Alexandria Ocasio-Cortez tries not to lose all sense of distinction between reality and poli-sci-fi metaphor, but she feeds the hysteria by tweeting:
“White supremacy is like a virus. Supremacists are those who have been completely overcome by the disease, but supremacy — the virus — exists on a larger scale beyond just the infected. It also lays dormant.”
She types hurriedly, in her own comment section, while still holding the mob’s attention:
“White supremacy is often subconscious. & Clearly, our nation has not been inoculated. WS is our nation’s original sin;the driving logic of slavery, of Native genocide, of Jim Crow, of segregation, of mass incarceration, of ‘Send Her Back.’ It never went away. It was just dormant.”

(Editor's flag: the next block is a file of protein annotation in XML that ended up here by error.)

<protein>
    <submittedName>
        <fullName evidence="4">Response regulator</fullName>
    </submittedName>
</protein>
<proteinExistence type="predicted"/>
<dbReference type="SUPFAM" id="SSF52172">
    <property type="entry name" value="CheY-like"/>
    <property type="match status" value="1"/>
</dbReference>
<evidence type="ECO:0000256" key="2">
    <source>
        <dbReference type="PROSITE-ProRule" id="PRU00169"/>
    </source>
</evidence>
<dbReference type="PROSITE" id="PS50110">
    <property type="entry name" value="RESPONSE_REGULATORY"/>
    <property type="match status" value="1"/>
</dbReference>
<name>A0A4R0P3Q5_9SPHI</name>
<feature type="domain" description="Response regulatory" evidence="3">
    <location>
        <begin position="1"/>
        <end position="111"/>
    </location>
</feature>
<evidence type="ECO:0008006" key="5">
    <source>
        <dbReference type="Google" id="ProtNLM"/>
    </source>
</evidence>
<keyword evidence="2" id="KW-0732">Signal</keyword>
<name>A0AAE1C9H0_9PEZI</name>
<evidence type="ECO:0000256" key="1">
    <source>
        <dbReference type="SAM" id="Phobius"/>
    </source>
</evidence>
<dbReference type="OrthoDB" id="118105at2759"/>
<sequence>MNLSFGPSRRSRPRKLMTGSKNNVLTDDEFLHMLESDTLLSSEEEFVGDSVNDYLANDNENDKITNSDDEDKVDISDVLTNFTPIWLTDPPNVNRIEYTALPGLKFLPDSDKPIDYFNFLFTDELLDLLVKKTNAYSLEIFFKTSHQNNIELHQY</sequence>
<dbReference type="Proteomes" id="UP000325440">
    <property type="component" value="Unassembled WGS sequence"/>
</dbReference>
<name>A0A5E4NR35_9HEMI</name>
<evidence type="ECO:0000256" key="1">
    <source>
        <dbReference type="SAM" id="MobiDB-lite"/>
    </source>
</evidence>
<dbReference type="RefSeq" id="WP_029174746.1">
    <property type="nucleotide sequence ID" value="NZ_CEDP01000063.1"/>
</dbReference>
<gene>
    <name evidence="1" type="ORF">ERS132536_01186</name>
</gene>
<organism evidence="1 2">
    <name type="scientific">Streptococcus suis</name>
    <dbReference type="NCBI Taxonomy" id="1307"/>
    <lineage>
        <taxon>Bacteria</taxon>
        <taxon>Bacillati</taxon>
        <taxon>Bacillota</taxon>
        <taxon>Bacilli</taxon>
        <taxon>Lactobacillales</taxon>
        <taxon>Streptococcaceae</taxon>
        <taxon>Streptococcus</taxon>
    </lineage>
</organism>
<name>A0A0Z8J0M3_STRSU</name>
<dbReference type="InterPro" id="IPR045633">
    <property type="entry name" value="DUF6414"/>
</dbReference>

How can one possibly argue against such a gargantuan mass of gobbledygook? These thrilling scenarios (or “narratives,” as the academics say to impress us with their critical remove) are deeply imbedded in our imaginations, tentacles firmly anchored in our minds. Poli-sci-fi tales are becoming the only stories some people know. Have no illusions. Democratic candidates won’t try to clear up this mess of green goo, because like the hunt for “communists” in the classic age of science fiction, too much has already been invested in fighting it, and too much is at risk for suggesting it’s nothing worth fighting over. Lined up on stage is a cast of Marvel Comics superheroes, each claiming to possess the superpowers needed to search and destroy this “white supremacy” evildoer — Donald Trump, and the half of the nation that supports him — wherever it lurks.
Trump may be a little nutty, I’ll admit, but these guys have clearly gone off a cliff. A registered Democrat for all my adult life, I’ve heard enough of their hyperbole, seen too much of their damage. Dreading the future they would bring, I’ll be staying home on November 3rd, 2020.